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Welcome to the assembly guide for the “Community Edition” of Puzzlebox Telekinesis. By following these instructions you should be able to build your own EEG headset using simple, common tools with only 10-15 minutes of effort. Once finished you’ll be ready to install software and begin Motor Imagery training for steering Brain-Computer Interface control of games, software, and other Puzzlebox products and projects.

1. Check the following parts are available:

Hardware

 

Tools (recommended)

 

2. Begin by removing the ratchet suspension from the hard hat replacement headband. Often a brow comfort pad may be present which can also be optionally removed, depending on personal preference.

 

3. Next take the roll of thick heavy stretch knit elastic and cut one or more lengths of approximately 1 foot.

 

4. During fitting clips should be used to hold the elastic in place. In the spirit of entrepreneurship we have found the clips from actual bootstraps to be effective. The strap material can be removed as we will only use the clips. As long as the clips selected are sufficiently strong feel free to personalize your design.

 

5. Wrap the elastic tightly with the slack end facing out so it can be tightened further later. Stretch to fit to suit your head. Often any excess can be trimmed for a better overall appearance. Over time the elastic may stretch somewhat, but once your Telekinesis headset has been fully broken in you may wish to actually sew the ends to the elastic band.

 

6. Find the exact center of the elastic and use the hole punch tool to create a small opening to fit the electrode. This will become the “Cz” position which will pick up electrical signals from neurons firing when physical and imagined feet gestures are made by the user. It may be necessary to carefully trim the loose material from the hole with a pair of scissors. Take care not to make the hole any larger than necessary, it is always possible to make it bigger later.

 

7. Fit a dry electrode through the bottom of the hole in the elastic and lock it into place using the exposed metal clip from the lead wire. Take care to ensure the metal from the lead is directly touching the coating of the electrode and that the material from the elastic strap is not in the way. For the center “Cz” position you should use the yellow cable (assuming you have purchased and receive 8 total lead wires each of different colors).

 

8. Insert the opposite end of the electrode lead into the corresponding color-coded touch-proof adapter from the OpenBCI board kit. This would be a good time to connect all of the other leads as well, in order to keep track of the matching color order on the adapter cable.

 

9. Each of the color-coded cable should be connected in sequence on the lower set of pins (indicated by the number “2” following the label name). Start with the white lead to SRB2 (EEG reference) and grey to N1P2 (EEG channel 1), through brown on N8P2 (EEG channel 8) and black on BIAS (ground).

The meaning of these pins is available in more detail through OpenBCI’s own online documentation. For example:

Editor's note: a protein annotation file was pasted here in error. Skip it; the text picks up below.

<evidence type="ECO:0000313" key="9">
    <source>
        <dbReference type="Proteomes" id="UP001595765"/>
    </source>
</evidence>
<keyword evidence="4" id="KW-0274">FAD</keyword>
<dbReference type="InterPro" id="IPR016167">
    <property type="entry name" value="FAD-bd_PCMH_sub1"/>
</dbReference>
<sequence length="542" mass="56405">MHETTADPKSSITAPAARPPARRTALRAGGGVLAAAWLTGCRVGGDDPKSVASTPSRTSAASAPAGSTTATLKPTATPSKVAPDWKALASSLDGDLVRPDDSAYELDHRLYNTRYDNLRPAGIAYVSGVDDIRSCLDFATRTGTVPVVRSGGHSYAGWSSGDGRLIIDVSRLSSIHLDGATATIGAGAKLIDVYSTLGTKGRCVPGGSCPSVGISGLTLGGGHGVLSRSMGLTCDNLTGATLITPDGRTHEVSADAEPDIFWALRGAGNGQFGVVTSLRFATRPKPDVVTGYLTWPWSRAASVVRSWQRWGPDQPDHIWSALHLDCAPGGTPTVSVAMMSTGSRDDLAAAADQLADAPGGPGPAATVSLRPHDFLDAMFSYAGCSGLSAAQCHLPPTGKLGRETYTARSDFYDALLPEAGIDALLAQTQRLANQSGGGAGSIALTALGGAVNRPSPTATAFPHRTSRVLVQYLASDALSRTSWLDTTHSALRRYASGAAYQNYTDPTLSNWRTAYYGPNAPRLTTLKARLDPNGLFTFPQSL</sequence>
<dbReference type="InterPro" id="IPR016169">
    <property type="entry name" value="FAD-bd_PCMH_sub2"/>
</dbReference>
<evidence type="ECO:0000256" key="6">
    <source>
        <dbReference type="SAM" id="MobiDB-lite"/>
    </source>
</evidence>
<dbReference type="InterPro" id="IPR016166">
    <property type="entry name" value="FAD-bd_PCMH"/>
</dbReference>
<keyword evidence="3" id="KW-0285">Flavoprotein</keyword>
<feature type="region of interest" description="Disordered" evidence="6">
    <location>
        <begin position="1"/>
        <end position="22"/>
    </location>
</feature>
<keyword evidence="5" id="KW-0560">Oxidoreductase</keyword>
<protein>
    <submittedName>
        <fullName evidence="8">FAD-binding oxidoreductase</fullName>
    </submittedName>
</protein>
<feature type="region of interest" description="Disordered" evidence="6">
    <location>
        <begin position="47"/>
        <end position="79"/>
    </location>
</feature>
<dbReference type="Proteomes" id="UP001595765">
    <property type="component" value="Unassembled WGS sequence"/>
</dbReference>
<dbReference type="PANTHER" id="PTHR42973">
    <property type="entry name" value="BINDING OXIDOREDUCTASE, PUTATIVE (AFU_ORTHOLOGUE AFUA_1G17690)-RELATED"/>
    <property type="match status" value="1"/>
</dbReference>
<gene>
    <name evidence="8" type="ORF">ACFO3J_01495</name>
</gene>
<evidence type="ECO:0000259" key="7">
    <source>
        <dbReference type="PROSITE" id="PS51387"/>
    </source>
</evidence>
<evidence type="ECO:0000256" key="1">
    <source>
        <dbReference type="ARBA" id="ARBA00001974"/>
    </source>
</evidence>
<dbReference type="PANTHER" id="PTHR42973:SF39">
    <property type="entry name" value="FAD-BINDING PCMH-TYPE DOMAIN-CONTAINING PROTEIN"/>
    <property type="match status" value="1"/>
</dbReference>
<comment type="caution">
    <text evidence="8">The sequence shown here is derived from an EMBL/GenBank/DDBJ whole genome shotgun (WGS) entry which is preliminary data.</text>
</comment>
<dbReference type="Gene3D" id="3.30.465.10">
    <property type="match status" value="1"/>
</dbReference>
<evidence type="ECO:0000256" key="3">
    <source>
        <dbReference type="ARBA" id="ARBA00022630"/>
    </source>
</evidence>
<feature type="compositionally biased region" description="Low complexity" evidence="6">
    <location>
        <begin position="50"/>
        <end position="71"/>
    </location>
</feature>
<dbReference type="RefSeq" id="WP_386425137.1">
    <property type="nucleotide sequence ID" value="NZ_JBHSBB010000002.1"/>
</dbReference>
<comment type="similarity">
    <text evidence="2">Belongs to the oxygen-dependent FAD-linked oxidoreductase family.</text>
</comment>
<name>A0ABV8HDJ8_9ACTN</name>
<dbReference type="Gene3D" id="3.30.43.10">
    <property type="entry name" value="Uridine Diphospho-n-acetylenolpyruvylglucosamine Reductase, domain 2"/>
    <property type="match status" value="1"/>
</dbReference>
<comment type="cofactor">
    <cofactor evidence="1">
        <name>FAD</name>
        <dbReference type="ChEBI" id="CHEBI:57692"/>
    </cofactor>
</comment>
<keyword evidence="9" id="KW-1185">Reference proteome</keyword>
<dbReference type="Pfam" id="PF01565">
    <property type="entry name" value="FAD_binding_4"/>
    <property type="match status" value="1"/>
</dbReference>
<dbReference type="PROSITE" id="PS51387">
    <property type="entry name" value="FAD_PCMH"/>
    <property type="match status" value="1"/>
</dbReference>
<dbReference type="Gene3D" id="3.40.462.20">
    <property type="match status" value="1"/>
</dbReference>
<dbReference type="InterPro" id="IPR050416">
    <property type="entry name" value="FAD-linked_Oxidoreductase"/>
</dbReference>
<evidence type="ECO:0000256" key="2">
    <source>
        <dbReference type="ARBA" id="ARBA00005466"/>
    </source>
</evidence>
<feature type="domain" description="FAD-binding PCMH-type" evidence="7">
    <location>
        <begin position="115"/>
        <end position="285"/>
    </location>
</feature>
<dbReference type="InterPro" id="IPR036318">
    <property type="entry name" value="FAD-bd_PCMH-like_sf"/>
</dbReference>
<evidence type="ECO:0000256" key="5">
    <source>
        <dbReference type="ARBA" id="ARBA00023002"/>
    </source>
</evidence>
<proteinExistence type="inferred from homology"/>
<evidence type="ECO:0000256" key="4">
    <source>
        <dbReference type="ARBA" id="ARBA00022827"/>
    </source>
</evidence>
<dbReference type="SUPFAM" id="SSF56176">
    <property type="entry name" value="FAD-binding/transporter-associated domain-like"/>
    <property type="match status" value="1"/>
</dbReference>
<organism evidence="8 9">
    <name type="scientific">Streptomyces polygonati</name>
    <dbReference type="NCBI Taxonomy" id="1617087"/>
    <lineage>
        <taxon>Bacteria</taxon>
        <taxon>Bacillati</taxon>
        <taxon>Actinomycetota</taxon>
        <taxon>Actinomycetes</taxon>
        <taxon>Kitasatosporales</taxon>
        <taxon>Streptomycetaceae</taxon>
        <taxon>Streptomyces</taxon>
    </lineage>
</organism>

“The BIAS pin is similar to the ground pin of common EEG systems, but it uses destructive interference waveform techniques to eliminate the ‘common mode noise’ of all of the active channels.”

and:

“The SRB2 pin is the default ‘reference pin’ for your OpenBCI input channels.”

 

10. The simplest and easiest configuration for initial Motor Imagery testing is a Common Spatial Pattern (“CSP”) configuration centered around the central “Cz” point on the 10-20 scale. The chief benefit to this design is that the exact spacing does not need to be perfectly accurate as the average of the signals will be combined and analyzed during training.

 

More information is available here:

 

11. Repeat steps 6, 7, and 8 for each electrode position according to the chart and color order in the image in step 10. If only 5 electrode leads are available then skip the outer-most positions (C3 in brown and C4 in purple).

Note that the grey electrode which would normally be used with EEG channel 1 has been set aside in this design to optionally be placed over the forehead at position FP1. This is for potential training against concentration and/or mental relaxation in combination with Motor Imagery and will be covered in a separate guide.

The two Ag/AgCl ear clip electrodes should be connected to the black and white touch-proof adapters.

Once complete the headband can be tested for a comfortable fit, with each electrode making good contact with the scalp. If necessary the clips can be loosened, and the elastic strap pulled tighter. Just be careful to tighten on both sides such that Cz remains in the exact center as this is the one position which matters most.

 

 

12. Finally attach the OpenBCI USB adapter to your Intel Compute Stick for remote processing of the EEG data stream via WiFi, LAN, or Cloud-hosted systems such as OpenViBE or Cloudbrain.

Of course an Intel Compute Stick is not strictly necessary if you wish to use a full-fledged Linux or Windows-based PC directly, but we find the hardware to be suitable for a minimum-viable, low-cost platform for collecting and sending the data upstream.

Jérémy Frey in particular has published an excellent guide getting started using your OpenBCI-based “Community Edition” version of Telekinesis with OpenVibe. The signal acquisition server is the only component which needs to run on the Intel Compute Stick:

http://blog.jfrey.info/2015/03/03/openbci-motor-imagery/

 

 

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